Augustine’s mother had followed him to Milan and arranged a respectable marriage for him. Although Augustine acquiesced, he had to dismiss his concubine and grieved for having forsaken his lover. He wrote, “My mistress being torn from my side as an impediment to my marriage, my heart, which clave to her, was racked, and wounded, and bleeding.”
Augustine confessed he had not been a lover of wedlock so much as a slave of lust, so he procured another concubine since he had to wait two years until his fiancée came of age. However, his emotional wound was not healed. It was during this period that he uttered his famously insincere prayer, “Grant me chastity and continence, but not yet.”
There is evidence Augustine may have considered this former relationship to be equivalent to marriage. In his Confessions, he admitted the experience eventually produced a decreased sensitivity to pain. Augustine eventually broke off his engagement to his eleven-year-old fiancée, but never renewed his relationship with either of his concubines.
Alypius of Thagaste steered Augustine away from marriage, saying they could not live a life together in the love of wisdom if he married. Augustine looked back years later on the life at Cassiciacum, a villa outside of Milan where he gathered with his followers, and described it as Christianae vitae otium – the leisure of Christian life.
In late August of 386, at the age of 31, having heard of Ponticianus’s and his friends’ first reading of the life of Anthony of the Desert, Augustine converted to Christianity. As Augustine later told it, his conversion was prompted by hearing a child’s voice say “take up and read” (Latin: tolle, lege).
Resorting to the Sortes Sanctorum, he opened a book of St. Paul’s writings (codex apostoli, 8.12.29) at random and read Romans 13: 13–14: Not in rioting and drunkenness, not in chambering and wantonness, not in strife and envying, but put on the Lord Jesus Christ, and make no provision for the flesh to fulfill the lusts thereof.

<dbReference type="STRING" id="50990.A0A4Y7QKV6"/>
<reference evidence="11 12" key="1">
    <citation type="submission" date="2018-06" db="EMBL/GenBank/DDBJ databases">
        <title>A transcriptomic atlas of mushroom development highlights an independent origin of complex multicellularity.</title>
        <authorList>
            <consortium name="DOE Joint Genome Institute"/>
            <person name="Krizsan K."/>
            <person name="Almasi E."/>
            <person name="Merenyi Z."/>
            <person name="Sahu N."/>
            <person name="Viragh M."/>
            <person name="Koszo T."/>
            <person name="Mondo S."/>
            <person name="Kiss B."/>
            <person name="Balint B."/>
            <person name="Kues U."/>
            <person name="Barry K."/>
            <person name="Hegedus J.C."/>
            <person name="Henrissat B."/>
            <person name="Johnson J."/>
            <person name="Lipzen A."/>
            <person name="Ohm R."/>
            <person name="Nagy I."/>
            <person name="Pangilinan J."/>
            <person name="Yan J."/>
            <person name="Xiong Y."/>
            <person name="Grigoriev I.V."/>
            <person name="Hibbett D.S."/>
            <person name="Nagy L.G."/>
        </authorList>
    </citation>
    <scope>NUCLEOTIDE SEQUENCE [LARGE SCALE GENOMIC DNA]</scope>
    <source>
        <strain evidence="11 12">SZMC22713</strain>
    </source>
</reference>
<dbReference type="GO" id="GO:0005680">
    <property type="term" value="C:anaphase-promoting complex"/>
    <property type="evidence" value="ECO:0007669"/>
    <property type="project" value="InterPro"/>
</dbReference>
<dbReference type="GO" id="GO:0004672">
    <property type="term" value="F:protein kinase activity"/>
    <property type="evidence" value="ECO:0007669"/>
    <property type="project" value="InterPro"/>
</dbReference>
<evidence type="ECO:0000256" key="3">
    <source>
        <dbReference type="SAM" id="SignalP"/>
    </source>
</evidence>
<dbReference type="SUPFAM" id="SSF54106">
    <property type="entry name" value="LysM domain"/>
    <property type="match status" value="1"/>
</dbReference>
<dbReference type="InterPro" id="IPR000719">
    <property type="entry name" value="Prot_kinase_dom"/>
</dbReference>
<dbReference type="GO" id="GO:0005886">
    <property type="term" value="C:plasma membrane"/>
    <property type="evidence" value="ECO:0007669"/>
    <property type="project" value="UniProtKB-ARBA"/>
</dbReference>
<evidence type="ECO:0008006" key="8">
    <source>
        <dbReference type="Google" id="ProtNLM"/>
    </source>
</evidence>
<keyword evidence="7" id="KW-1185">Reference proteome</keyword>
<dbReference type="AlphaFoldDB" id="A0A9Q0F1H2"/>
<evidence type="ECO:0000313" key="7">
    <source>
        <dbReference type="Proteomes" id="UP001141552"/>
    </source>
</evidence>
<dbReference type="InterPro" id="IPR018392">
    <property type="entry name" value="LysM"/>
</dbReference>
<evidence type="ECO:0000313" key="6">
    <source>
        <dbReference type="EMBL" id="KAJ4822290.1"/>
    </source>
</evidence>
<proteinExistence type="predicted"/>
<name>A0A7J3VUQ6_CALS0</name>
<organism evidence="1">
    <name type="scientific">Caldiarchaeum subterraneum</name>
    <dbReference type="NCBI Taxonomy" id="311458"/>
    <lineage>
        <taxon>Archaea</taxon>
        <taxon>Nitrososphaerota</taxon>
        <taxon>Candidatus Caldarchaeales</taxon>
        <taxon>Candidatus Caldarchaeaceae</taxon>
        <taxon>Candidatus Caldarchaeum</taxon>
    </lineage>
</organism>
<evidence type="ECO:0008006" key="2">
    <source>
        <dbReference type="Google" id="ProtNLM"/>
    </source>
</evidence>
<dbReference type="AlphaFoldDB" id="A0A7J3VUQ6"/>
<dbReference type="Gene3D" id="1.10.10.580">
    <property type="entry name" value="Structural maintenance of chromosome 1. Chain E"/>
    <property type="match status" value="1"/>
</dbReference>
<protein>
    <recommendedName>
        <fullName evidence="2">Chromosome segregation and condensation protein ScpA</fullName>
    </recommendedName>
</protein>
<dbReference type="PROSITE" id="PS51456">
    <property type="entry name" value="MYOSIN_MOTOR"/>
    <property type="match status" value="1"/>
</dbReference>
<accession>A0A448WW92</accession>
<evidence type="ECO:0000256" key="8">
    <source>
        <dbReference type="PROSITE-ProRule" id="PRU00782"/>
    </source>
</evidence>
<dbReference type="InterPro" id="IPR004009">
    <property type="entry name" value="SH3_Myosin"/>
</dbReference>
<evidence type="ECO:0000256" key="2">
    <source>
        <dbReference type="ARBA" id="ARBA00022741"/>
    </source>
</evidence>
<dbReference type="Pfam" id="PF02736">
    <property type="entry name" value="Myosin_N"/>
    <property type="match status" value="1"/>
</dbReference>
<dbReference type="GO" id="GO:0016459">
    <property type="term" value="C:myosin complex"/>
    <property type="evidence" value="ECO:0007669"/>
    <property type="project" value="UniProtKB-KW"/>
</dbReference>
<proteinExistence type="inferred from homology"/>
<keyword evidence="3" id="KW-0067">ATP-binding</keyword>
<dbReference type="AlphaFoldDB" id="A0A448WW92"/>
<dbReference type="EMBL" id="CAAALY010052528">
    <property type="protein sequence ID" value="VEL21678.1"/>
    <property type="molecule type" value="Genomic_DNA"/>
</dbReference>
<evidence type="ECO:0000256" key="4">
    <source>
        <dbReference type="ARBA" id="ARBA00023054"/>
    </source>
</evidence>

He later wrote an account of his conversion in his Confessions (Latin: Confessiones), which has since become a classic of Christian theology and a key text in the history of autobiography. This work is an outpouring of thanksgiving and penitence. Although it is written as an account of his life, the Confessions also talks about the nature of time, causality, free will, and other important philosophical topics. The following is taken from that work:
Ambrose baptized Augustine and his son Adeodatus, in Milan on Easter Vigil, 24–25 April 387. A year later, in 388, Augustine completed his apology On the Holiness of the Catholic Church. That year, also, Adeodatus and Augustine returned home to Africa. Augustine’s mother Monica died at Ostia, Italy, as they prepared to embark for Africa. Upon their arrival, they began a life of aristocratic leisure at Augustine’s family’s property.
Soon after, Adeodatus, too, died. Augustine then sold his patrimony and gave the money to the poor. He only kept the family house, which he converted into a monastic foundation for himself and a group of friends. Furthermore, while he was known for his major contributions regarding Christian rhetoric, another major contribution was his preaching style.
After converting to Christianity, Augustine turned against his profession as a rhetoric professor in order to devote more time to preaching. In 391 Augustine was ordained a priest in Hippo Regius (now Annaba), in Algeria. He was especially interested in discovering how his previous rhetorical training in Italian schools would help the Christian Church achieve its objective of discovering and teaching the different scriptures in the Bible.
He became a famous preacher (more than 350 preserved sermons are believed to be authentic), and was noted for combating the Manichaean religion, to which he had formerly adhered. He preached around 6,000 to 10,000 sermons when he was alive; however, there are only around 500 sermons that are accessible today. When Augustine preached his sermons, they were recorded by stenographers.
Some of his sermons would last over one hour and he would preach multiple times throughout a given week. When talking to his audience, he would stand on an elevated platform; however, he would walk towards the audience during his sermons. When he was preaching, he used a variety of rhetorical devices that included analogies, word pictures, similes, metaphors, repetition, and antithesis when trying to explain more about the Bible.
In addition, he used questions and rhymes when talking about the differences between people’s life on Earth and heaven as seen in one of his sermons that was preached in 412 AD. Augustine believed that the preachers’ ultimate goal is to ensure the salvation of their audience. In 395, he was made coadjutor Bishop of Hippo and became full Bishop shortly thereafter, hence the name “Augustine of Hippo”; and he gave his property to the church of Thagaste.
He remained in that position until his death in 430. Bishops were the only individuals allowed to preach when he was alive and he scheduled time to preach after being ordained despite a busy schedule made up of preparing sermons and preaching at other churches besides his own. When serving as the Bishop of Hippo, his goal was to minister to individuals in his congregation and he would choose the passages that the church planned to read every week.